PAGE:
• Europe:
      • Greatest potential to curb methane emissions from farming, fossil fuel operations and waste management.
        • The European Commission had adopted the European Union Methane Strategy.
    • India:
      • Greatest potential to reduce methane emissions in the waste sector.
    • China:
      • Mitigation potential was best in coal production and livestock.
    • Africa:
      • Its potential to reduce methane emission was in livestock, followed by oil and gas.
  • Need and Benefits:
    • Human-caused methane emissions must be cut by 45% to avoid the worst effects of climate change.
    • Such a cut would prevent a rise in global warming by up to 0.3 degrees Celsius by 2045. It would also prevent 260,000 premature deaths, 775,000 asthma-related hospital visits annually, as well as 25 million tonnes of crop losses.
    • However, cutting methane emissions can rapidly reduce the rate of warming in the near-term as the gas broke down quickly.

Related Indian Initiatives

  • Seaweed-Based Animal Feed:
    • Central Salt & Marine Chemical Research Institute (CSMCRI) in collaboration with the country’s three leading institutes developed a seaweed-based animal feed additive formulation that aims to reduce methane emissions from cattle and also boost immunity of cattle and poultry.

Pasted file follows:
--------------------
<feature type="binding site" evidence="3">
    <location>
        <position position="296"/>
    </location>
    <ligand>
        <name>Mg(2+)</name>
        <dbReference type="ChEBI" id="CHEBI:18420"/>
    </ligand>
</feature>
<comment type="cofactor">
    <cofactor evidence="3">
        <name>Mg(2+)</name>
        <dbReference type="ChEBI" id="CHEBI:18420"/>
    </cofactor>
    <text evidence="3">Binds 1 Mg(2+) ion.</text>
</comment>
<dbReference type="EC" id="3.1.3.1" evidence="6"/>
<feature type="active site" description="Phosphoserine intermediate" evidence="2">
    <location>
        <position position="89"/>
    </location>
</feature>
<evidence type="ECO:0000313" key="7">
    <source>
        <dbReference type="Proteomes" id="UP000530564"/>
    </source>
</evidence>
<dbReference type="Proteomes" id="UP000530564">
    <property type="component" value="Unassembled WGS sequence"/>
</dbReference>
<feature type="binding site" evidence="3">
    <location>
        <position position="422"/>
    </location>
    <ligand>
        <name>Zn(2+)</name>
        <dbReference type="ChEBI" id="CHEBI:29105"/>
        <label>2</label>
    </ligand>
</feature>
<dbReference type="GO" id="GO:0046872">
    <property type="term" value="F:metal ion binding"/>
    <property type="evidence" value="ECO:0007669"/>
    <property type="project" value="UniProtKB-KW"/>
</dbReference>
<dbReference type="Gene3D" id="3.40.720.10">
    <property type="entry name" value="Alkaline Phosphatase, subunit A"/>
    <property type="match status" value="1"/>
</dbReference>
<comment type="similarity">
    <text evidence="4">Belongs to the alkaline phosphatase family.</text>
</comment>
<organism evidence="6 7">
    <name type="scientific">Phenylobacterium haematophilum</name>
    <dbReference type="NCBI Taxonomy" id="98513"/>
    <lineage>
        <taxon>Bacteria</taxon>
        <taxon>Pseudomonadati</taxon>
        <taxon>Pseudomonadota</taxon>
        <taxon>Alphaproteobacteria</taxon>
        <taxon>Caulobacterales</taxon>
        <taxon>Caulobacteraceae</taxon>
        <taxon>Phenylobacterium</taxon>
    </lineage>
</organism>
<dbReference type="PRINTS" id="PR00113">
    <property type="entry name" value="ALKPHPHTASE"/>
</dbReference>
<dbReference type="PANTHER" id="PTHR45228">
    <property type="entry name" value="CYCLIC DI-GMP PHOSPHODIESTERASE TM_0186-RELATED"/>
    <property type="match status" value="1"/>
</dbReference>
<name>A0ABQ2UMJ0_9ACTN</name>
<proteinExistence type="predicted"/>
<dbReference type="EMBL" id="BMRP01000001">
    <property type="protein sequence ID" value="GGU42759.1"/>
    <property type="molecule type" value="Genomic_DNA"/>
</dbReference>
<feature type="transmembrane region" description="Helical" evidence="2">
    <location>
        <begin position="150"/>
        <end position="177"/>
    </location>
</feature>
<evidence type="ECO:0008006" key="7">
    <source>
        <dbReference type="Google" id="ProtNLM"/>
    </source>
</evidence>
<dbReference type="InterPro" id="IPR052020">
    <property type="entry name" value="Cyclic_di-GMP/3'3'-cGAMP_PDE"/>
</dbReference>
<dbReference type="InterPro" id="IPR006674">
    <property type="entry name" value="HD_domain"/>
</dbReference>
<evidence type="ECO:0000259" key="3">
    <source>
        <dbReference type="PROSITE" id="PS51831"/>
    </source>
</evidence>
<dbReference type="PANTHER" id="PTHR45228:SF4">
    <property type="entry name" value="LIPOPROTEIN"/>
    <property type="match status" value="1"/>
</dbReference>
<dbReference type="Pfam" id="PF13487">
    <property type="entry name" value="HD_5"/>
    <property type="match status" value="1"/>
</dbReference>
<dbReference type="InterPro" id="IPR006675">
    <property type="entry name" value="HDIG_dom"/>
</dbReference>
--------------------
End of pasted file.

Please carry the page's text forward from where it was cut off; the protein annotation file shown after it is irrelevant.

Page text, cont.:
• India Greenhouse Gas Program:
    • The India GHG Program led by WRI India (non-profit organization), Confederation of Indian Industry (CII) and The Energy and Resources Institute (TERI) is an industry-led voluntary framework to measure and manage greenhouse gas emissions.
    • The programme builds comprehensive measurement and management strategies to reduce emissions and drive more profitable, competitive and sustainable businesses and organisations in India.
  • National Action Plan on Climate Change:
    • The National Action Plan on Climate Change (NAPCC) was launched in 2008 which aims at creating awareness among the representatives of the public, different agencies of the government, scientists, industry and the communities on the threat posed by climate change and the steps to counter it.
  • Bharat Stage-VI Norms:

Climate and Clean Air Coalition

  • Launched in 2019, It is a voluntary partnership of governments, intergovernmental organizations, businesses, scientific institutions and civil society organizations committed to protecting the climate and improving air quality through actions to reduce short-lived climate pollutants.
    • India is a member of the coalition.

United Nations Environment Programme

  • Launch:
    • The UNEP is a leading global environmental authority established on 5th june 1972.
  • Functions:
    • It sets the global environmental agenda, promotes the sustainable development within the United Nations system, and serves as an authoritative advocate for global environment protection.
  • Major Reports:
  • Major Campaigns:
  • Headquarters:
    • Nairobi, Kenya.

Source: DTE